US has First Human Avian Influenza infection
A person who was involved in the depopulation of a poultry flock affected by highly pathogenic avian influenza (HPAI) has tested positive for the same virus.
According to a notice from the U.S. Centers for Disease Control and Prevention (CDC), the patient tested positive for avian influenza A(H5) virus, after having direct exposure to poultry in a Colorado flock where an H5N1 variant of HPAI was detected.
This person’s identity was not released, but the Colorado Department of Public Health and Environment (CDPHE) described the person as an adult male who is younger than 40, who was also an inmate at a state correctional facility in Delta County. The man was working with poultry as part of a pre-release employment program where participants have the opportunity to work for private employers and be paid a prevailing wage.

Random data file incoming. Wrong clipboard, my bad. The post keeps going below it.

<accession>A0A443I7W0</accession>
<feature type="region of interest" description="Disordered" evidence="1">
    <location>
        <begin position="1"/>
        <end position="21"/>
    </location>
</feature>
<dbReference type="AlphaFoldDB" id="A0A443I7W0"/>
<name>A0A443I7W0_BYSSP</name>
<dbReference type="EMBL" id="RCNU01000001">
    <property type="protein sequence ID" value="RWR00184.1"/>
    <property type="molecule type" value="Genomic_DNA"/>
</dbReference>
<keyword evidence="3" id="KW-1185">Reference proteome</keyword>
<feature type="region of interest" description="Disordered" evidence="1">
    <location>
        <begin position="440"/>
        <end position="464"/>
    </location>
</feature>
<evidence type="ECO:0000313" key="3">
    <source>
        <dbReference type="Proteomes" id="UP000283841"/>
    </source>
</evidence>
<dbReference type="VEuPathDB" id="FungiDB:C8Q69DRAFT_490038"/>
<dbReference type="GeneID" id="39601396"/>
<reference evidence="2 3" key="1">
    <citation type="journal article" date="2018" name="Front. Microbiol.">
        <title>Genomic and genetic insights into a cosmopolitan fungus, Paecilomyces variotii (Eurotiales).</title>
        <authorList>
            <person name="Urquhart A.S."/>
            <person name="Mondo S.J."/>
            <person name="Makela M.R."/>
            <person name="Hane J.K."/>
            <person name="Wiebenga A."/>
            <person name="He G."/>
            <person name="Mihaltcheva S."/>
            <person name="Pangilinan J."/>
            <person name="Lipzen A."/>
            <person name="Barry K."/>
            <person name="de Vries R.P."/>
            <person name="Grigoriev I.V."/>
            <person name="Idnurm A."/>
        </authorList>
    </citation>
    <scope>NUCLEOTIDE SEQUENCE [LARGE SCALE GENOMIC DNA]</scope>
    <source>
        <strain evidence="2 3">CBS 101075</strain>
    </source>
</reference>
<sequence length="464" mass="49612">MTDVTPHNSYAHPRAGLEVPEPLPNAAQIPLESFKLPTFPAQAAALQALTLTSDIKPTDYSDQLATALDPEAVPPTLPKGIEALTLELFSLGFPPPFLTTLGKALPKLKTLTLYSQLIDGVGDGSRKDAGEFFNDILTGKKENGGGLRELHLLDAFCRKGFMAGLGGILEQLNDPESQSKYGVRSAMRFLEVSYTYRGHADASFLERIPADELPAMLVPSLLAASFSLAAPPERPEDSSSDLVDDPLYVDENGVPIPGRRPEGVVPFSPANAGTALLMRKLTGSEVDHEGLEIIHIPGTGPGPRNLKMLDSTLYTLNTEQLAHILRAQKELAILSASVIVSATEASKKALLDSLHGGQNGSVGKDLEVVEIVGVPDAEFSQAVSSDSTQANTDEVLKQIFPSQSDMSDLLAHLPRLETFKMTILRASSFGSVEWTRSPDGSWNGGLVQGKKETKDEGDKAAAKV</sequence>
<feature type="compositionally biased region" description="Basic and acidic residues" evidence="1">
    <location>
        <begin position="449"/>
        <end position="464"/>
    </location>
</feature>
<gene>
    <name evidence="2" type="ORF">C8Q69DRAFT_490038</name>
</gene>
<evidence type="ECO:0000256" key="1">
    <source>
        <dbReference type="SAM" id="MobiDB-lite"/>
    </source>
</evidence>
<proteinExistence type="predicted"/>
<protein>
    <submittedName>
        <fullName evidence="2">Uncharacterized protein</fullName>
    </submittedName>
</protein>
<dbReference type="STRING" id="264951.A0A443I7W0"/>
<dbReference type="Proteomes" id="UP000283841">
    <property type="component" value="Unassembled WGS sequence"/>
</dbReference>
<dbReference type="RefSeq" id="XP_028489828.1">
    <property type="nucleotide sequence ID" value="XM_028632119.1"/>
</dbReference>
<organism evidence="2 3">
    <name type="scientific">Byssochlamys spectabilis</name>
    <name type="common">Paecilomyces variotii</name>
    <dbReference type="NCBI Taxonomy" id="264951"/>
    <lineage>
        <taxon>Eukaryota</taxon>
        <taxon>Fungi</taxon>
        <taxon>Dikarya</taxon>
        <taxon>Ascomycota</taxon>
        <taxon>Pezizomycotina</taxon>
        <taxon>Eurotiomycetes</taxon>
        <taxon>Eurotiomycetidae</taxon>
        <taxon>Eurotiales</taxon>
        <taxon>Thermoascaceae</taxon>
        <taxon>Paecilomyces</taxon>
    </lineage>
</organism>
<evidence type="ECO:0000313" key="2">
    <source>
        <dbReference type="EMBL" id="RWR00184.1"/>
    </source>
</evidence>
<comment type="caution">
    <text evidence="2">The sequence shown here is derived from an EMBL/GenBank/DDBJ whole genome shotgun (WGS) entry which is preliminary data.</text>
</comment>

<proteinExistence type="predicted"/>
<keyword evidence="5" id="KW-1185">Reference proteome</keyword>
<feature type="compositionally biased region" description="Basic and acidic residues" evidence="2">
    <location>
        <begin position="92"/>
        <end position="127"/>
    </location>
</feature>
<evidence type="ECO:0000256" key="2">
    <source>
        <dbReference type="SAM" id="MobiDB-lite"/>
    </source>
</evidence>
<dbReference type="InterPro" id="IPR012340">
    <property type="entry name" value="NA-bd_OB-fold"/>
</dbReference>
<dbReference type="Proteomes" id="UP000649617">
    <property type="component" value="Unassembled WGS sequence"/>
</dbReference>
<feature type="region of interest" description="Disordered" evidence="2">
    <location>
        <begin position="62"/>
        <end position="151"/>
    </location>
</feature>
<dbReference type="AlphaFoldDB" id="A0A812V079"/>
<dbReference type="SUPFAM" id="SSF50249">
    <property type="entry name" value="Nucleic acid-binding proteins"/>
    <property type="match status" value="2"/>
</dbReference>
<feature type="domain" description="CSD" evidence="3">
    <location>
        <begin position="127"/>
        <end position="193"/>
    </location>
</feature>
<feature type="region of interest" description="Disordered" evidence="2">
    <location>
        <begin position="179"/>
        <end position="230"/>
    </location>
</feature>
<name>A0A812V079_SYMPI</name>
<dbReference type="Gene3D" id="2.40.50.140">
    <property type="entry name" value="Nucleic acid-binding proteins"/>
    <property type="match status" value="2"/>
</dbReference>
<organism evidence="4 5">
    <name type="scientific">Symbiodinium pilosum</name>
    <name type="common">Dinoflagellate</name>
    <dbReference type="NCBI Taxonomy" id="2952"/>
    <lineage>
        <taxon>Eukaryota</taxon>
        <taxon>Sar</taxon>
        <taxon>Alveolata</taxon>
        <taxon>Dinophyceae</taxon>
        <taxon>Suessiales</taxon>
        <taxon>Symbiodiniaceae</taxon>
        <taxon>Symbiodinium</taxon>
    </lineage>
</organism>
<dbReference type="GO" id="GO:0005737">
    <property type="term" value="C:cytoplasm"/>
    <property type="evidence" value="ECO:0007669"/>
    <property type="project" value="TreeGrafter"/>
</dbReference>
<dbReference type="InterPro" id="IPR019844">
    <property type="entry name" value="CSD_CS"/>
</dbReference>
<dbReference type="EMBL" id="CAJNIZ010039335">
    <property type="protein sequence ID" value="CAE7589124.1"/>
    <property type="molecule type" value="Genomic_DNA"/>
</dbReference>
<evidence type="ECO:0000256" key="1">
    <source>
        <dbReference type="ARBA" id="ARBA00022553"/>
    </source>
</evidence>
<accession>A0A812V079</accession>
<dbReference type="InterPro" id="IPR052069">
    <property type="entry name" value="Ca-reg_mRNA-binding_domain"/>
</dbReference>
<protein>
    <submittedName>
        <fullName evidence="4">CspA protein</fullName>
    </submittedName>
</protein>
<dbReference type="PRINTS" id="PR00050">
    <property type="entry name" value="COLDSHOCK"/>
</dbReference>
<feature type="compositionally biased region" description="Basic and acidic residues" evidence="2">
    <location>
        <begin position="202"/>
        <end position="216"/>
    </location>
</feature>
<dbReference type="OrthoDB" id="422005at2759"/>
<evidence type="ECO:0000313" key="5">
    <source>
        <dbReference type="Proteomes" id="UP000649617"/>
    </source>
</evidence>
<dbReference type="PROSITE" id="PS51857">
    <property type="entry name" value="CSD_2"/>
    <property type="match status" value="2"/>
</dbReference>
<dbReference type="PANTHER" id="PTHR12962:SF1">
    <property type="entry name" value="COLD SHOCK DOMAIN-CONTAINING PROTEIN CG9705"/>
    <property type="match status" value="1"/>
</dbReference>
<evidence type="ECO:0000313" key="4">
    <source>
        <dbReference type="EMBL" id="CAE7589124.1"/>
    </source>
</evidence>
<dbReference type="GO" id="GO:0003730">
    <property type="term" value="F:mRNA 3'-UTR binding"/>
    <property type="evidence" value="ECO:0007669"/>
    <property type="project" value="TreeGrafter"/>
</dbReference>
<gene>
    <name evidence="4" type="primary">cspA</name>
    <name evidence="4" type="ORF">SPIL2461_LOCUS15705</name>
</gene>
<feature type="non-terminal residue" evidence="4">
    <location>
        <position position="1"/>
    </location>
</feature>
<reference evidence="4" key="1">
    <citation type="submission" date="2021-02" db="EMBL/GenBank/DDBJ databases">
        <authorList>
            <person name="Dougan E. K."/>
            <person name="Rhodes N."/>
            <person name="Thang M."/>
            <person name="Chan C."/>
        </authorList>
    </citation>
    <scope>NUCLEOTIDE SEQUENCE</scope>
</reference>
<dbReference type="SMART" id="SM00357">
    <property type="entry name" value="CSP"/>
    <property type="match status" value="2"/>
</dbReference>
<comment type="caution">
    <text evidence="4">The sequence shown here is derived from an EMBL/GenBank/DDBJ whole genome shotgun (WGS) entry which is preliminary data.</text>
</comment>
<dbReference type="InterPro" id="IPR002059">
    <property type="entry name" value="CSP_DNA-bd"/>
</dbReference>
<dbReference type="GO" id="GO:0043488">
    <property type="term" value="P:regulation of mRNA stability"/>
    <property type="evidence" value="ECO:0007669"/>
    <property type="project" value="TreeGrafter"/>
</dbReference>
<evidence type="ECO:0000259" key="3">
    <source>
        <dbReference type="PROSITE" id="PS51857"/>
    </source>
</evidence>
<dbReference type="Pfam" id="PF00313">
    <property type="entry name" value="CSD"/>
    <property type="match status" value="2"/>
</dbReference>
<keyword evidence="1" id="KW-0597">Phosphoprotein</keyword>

The only symptom the patient had been exhibiting was fatigue, and the patient has since recovered. He is now isolating and receiving the influenza antiviral drug oseltamivir (tamiflu) per CDC guidance, CDPHE stated.
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While it is possible the detection of H5 bird flu in this specimen is a result of surface contamination of the nasal membrane, that can’t be determined at this point and the positive test result meets the criteria for an H5 case, CDC stated. The appropriate public health response at this time is to assume this is an infection and take actions to contain and treat.
Other people involved in the depopulation operation in Colorado have so far tested negative for H5 virus infection, but they continue to be retested as a cautionary measure.
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CDC has been monitoring for illness among people exposed to H5N1 virus-infected birds since these outbreaks were detected in U.S. wild birds and poultry in late 2021 and into 2022. CDC has tracked the health of more than 2,500 people with exposures to H5N1 virus-infected birds and this is the only case that has been found to date.
Colorado has so far only had one confirmed case of HPAI in Colorado that involves commercial poultry, which was a flock of about 60,000 commercial broiler breeders in Montrose County, which borders Utah. Colorado has also had confirmed HPAI cases in two backyard flocks.